One of the most exciting trends in educational technology is in the realm of assistance for kids with learning disabilities and special needs. Many phone apps allow students with a variety of reading challenges to translate written text to speech, for example.

But despite all the advantages, parents and educators are understandably concerned about the need for student privacy protections, boosting face-to-face human interaction in the classroom, and ending the use of technology employed in bullying and other forms of harassment. One recent Atlantic article sounded the alarm by suggesting that personal use of phones by teens—although not specifically classroom use—is “destroying a generation.”

It’s an issue that will likely grow even more critical in the next few years, as tech futurists are suggesting that we need to be preparing quickly for the not-science-fiction-anymore world when kids’ contact lenses will record video and artificial intelligence (AI) will help them find, read, and interpret research materials in new ways we can’t even imagine.

My resolution for the rest of 2018? To learn more about where the classroom tech debate stands now and where it’s going, and then report back here. If you’re interested, here are a few recent articles to start with:

Shelley Sperry
Sperry Editorial

Media Monday: Finding reading buddies on BookTube

A lot of us are in a mad rush right now to make sure we have some meaningful gifts for the kids in our lives, or we’re picking out a few items to offer to charities who are collecting gifts for those in our community who have much less than we do. Either way, books are often wonderful options for kids of all ages.

One fun way to find out what young people are reading and enjoying this year is by taking a look at BookTube, which is an enormous community of book enthusiasts on YouTube. BookTubers put out reviews and recommendations of all sorts in the form of vlogs, but YA books are perennial favorites because of the youth of most of the folks doing the vlogging. At this time of year, members of the community are putting together their “Best of 2017” lists, rating everything from science fiction and fantasy to romance to mysteries to how-to and self-help nonfiction books. If you’re looking for recommendations for a particular young person, go to YouTube and try a search of “best books of 2017” or “2017 favorites” and the genre, setting, or types of characters they enjoy. Then watch several of the BookTubers run through their favorites. Right now, BookTubers are voting on their top Young Adult reads of 2017 in a variety of categories via the YA BookTube Awards, so check out those finalists here and follow #YABookTubeAwards on Twitter.

BookTube also includes web series based on books—most famous is the Lizzie Bennet Diaries, a modern retelling of Pride and Prejudice. BookTubers frequently host read-a-thons in which they challenge themselves and each other to read as many books in a day, weekend, or month as possible. They cheer about their latest book hauls, and they discuss their most anticipated upcoming releases. In general, it’s an enthusiastic group of fans of reading who encourage and support each other.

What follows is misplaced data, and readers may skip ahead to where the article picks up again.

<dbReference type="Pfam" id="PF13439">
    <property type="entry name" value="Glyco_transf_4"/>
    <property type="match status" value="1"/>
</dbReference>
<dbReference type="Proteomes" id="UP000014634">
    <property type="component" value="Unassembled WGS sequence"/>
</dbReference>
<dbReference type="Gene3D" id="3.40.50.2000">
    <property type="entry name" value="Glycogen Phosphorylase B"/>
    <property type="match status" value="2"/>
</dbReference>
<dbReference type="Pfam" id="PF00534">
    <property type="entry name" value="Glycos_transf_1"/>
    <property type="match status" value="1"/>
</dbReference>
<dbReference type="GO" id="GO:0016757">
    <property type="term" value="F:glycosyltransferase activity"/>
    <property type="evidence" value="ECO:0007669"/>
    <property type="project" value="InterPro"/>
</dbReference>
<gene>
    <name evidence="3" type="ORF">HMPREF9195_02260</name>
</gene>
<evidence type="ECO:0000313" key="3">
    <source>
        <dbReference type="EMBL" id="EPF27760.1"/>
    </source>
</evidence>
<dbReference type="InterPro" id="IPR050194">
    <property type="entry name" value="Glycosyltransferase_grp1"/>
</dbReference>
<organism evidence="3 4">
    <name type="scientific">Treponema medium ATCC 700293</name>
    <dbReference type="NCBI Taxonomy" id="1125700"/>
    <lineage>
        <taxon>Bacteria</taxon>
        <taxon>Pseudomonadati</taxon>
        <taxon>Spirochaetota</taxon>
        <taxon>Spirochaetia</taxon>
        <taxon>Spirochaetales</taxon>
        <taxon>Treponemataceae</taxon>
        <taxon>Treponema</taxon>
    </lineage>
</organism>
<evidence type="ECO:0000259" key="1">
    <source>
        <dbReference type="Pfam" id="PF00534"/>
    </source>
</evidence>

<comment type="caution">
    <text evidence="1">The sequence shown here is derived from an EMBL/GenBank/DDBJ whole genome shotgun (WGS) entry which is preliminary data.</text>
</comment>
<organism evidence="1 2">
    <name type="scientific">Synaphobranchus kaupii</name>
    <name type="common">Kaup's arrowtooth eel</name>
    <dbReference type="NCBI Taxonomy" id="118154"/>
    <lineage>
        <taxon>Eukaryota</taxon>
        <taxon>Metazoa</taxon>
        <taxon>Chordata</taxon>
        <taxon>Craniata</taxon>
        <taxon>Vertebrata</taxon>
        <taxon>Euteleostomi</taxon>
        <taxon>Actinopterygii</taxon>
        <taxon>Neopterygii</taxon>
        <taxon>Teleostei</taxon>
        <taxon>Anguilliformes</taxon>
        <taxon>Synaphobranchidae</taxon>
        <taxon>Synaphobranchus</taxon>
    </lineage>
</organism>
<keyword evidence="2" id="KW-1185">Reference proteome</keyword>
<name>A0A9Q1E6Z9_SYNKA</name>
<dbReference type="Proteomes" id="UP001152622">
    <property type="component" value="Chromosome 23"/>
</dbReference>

But in addition to gushing or scathing reviews, BookTubers often delve into political and cultural issues of the moment, including prejudices of all kinds and the lack of diversity on BookTube itself. For example, see mynameismarines’s “Why Is BookTube So White?” Last year (and continuing this year) several BookTubers got together to promote reading diverse literature via a Readathon called  #Diverseathon. Like any social media site, there can be hateful and intolerant commenters, and there is a popular category of “Why I Hate BookTube” videos that are worth taking a look at as cautionary tales.

Below is a short list of BookTubers that will give you a taste of what the community has to offer. And if your son or daughter leans in the bookish direction, there are several great tutorials from BookTubers on how to get started creating your own channel, including Little Book Owl’s “How to BookTube.”

  • With almost 170,000 subscribers, BooksandQuills is a superstar in the community who lives in London but grew up in the Netherlands. She reads widely in YA and other genres, but also offers interviews about how to organize your library, how literary translators work, and many other topics.
  • AWildSanaaAppears is an anime lover as well as a book lover who is especially fond of science fiction and fantasy and has great specific recommendations for kids, including middle grade readers.
  • AlessaReads is an 8-year-old BookTuber who is amazingly prolific even though she just started her channel in early 2017.
  • BooksandBigHair jumps into wide-ranging discussions of book-related topics, including book conventions and re-reading Harry Potter with questions about class and prejudice in mind.
  • If you’d like to feel like a slug when it comes to reading, check out 10-year-old Snazzy Reads and his extraordinary word habit.

Shelley Sperry
Sperry Editorial